1. It’s funny, now that the steroid era is behind us, I don’t think the hitting has changed all that much (I can think of as many great hitters that existed in the 70s and 80s as are out there right now -it’s fairly even as far as I can tell). As for fielding and base running, I don’t think it’s materially better either, although I think, for SABRmetric reasons, the emphasis on hit tool is down with more emphasis on power and OBP – you don’t see a ton of players like Ken Reitz, Greg Gross or Dave Magadan anymore – marginal athletes with little going for them but a hit tool now that the true value of batting average has been exposed. The absence of that type of player is also the result of the emphasis in baseball shifting more and more to pitching, so extra players are now situational relievers, not pinch hitters (although, frankly, I think there’s a lot to be said of the notion that a GREAT pinch hitter who players almost every night could have at least the value of a LOOGY type pitcher; but that’s not the model right now).

              The one thing that I can think of that I think is better is the pitching, especially the relief pitching. The pitching staffs are larger (12 versus 10) and there are more pitchers than ever that throw 95 or above. The hitting environment these days is very challenging.

            2. Depends on the prospect. For someone like Tocci, he needs to lift weights and eat! While it’s nice to see 4 BB vs. 3 K, he’s still not hitting for power (1 3B) and he needs to get stronger.

              For someone like Crawford, who has no obvious physical deficiencies, the more reps the better.

            3. They are very good athletes for sure these days.
              They are strong, run great and have great arms.
              The fundamentals….. it really is hard to judge.
              The only aspect of the game that seems to have devolved, if that is a word, is bunting. The bigger kids prefered to swing and bunting was difficult for them..the smaller kids can do it more easily….but they also rather swing away.
              Base running? Not sure.
              Someone like Dom brown and even Shane Vic at times comes to mind….but then Chase Utley and JRoll were plus.
              Not sure what other fundamentals, physical that is, of the game were better 30 years ago vs now.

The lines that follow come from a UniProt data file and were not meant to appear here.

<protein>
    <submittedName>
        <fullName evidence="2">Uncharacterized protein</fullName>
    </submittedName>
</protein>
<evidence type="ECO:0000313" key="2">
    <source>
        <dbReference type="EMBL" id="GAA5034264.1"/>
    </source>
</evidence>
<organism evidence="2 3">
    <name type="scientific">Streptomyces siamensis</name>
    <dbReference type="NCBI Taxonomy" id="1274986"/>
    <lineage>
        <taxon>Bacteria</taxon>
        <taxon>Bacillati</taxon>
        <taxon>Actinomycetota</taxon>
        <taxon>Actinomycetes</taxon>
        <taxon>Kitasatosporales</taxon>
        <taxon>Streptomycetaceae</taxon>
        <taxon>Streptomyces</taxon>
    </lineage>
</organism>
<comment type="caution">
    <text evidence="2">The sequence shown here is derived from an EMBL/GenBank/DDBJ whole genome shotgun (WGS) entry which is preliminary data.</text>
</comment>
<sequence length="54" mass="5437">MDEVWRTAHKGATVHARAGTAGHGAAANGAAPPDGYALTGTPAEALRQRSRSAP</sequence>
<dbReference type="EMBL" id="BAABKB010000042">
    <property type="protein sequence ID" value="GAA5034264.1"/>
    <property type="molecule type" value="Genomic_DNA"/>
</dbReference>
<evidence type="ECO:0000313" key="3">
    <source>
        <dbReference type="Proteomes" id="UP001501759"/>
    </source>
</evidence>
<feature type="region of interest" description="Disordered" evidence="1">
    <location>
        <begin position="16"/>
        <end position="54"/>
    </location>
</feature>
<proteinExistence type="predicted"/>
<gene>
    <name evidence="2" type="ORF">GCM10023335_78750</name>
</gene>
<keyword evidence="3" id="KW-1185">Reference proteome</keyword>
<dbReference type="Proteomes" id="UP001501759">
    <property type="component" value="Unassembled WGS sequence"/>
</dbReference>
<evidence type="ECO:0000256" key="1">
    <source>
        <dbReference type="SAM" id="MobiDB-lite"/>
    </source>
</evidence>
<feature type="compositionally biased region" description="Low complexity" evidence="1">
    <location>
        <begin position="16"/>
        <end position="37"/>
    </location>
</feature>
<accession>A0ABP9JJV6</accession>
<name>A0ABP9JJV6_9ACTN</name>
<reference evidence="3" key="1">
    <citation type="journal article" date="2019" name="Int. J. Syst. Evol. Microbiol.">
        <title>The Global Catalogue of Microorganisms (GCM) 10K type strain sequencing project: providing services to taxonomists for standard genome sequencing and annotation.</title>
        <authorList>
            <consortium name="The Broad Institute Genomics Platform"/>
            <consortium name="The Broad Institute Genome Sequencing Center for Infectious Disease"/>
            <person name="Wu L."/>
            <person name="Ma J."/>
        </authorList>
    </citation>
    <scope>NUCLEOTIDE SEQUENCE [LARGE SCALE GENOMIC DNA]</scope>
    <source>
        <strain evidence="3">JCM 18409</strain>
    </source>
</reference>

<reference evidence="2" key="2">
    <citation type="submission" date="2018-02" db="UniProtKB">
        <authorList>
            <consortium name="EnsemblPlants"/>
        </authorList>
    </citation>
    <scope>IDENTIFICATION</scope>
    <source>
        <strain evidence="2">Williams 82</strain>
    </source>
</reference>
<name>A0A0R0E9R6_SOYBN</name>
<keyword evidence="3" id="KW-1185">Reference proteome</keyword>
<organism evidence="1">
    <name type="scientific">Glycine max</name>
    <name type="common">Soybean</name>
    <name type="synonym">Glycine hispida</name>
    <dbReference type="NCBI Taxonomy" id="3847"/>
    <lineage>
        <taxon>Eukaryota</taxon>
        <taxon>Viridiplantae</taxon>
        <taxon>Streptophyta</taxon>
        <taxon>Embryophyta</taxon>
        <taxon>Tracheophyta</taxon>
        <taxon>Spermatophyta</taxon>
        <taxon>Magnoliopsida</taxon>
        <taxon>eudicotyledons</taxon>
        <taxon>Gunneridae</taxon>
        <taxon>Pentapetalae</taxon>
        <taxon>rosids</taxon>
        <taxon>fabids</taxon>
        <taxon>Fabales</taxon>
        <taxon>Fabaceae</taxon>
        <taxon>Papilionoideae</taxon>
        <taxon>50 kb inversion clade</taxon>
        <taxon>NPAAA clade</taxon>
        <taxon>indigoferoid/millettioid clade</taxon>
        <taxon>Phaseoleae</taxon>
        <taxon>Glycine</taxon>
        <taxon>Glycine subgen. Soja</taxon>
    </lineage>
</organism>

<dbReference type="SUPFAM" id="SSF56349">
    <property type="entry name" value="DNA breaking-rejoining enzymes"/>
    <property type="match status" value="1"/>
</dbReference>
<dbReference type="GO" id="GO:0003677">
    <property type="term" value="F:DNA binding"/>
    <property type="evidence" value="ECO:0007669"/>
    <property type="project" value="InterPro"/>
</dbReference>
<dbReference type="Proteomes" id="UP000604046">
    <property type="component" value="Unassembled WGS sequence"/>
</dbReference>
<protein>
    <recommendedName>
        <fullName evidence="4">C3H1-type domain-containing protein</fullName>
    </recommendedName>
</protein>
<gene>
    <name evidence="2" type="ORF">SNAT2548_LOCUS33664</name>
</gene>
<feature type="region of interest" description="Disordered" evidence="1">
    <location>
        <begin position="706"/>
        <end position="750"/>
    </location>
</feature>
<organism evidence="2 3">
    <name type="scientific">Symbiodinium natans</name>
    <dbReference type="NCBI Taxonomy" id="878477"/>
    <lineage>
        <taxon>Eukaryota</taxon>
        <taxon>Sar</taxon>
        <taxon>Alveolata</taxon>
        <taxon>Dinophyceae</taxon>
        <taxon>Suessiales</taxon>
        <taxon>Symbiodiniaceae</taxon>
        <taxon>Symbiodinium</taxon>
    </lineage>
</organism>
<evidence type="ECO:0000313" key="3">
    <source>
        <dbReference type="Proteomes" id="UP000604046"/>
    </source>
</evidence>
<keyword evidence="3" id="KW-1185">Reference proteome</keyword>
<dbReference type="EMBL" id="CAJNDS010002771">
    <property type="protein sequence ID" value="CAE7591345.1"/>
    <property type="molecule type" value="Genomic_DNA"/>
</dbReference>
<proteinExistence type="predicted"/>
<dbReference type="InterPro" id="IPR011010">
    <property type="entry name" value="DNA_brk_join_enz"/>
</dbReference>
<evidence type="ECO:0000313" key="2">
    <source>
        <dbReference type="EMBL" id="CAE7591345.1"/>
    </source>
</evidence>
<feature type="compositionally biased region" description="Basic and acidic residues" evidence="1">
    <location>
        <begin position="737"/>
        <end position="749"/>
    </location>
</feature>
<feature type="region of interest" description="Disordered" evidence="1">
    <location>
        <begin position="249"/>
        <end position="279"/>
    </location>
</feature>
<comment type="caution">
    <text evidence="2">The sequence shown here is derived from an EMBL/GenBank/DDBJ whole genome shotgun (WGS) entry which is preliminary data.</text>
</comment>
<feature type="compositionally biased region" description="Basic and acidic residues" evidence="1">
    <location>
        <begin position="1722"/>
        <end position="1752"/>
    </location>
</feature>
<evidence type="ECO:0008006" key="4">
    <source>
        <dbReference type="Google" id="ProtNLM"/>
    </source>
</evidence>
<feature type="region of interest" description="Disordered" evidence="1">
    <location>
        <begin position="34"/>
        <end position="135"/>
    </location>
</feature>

4. Catch, I would say that hitting has changed quite a bit since power numbers are down significantly across both leagues. I agree that the pitching, especially middle relievers have improved greatly but how much of the improvement in pitching numbers is a result of better PED testing?

        2. The biggest difference in baseball between now an 35 years ago is strikeouts and power. It used to be a disgrace for a player to strike out 125 time in a season. Now everybody in the lineup does that. Lineups used to have two or three players in every lineup that were incapable of hitting a HR.

          The 2nd biggest difference is the use of the Bull-pen. The use of one Closer for one inning. The heavy use of the whole bullpen starting in the 6th inning even when there is no trouble from the opposing team.

          The 3rd biggest difference is fans interpretation of stats. Batting average, HRs, RBIs, ERA and strikeouts were the only things that anybody paid any attention, back then. Pete Rose was Joe Morgan’s equal back then, but fans would look at them as players on different levels today.

  7. Bloom, Klentak and Kantrowitz, all Ivy League analytics guys, are final 3 for the Phils GM job. What do those of you who know analytics much better than I do think of those 3? I automatically lean Bloom because of the success of the Rays system and his working under Andrew Friedman. I know Klentak worked with MacPhail before, but I am unimpressed with the Angels, and I know Kantrowitz worked under Billy Beane, but that does not really wow me, either.

    1. matt…just a guess, but IMO look forward it to be Klentak. Like you said, they worked together in the past, I believe Baltimore.
      Though have to like Bloom, who has worked under tight budgets in Tampa, so he could very well succeed with a little more $$$ to work with..

  8. I’m sure someone has taken a crack at predicting the 2016 rotation for LV, but there seems to be a good number of top level arms right now. Assuming Nola and Eickhoff in Philly to start the season, a few names appear as absolutes for the LV rotation, at least to start the season:

    Zach Eflin
    Severino Gonzalez
    Ben Lively

    Buchanan, Morgan, and Asher will battle for the 5th spot on the OD rotation with Morgan most likely and Asher least likely to emerge. The big club must absolutely sign at least two vet types who could get us 180+ innings similar to how the valued Harang this past of season. Assume at least two major league free agent pitchers are signed, Asher and Buchanan are likely headed to AAA. For the first time in a long time I do not see room on the AAA roster for the a minor league free agent pitcher signing, let alone the 2-3 the team is typically forced to employ.

  9. I think Asher slots ahead of Seve and behind Lively. I agree Morgan makes the Rotation and they try to sign 2 Veterans. Watching Lorenzo Cain score from 1st last night on a single is exactly why I hope that Roman Quinn stays healthy. He has that kind of speed, and I dream of him scoring the same way. In addition, he also gives you Plus D. He is probably the player I will watch the most next year. Not that I don’t love the top guys, but to me, erasing doubt about him really takes the system up a notch.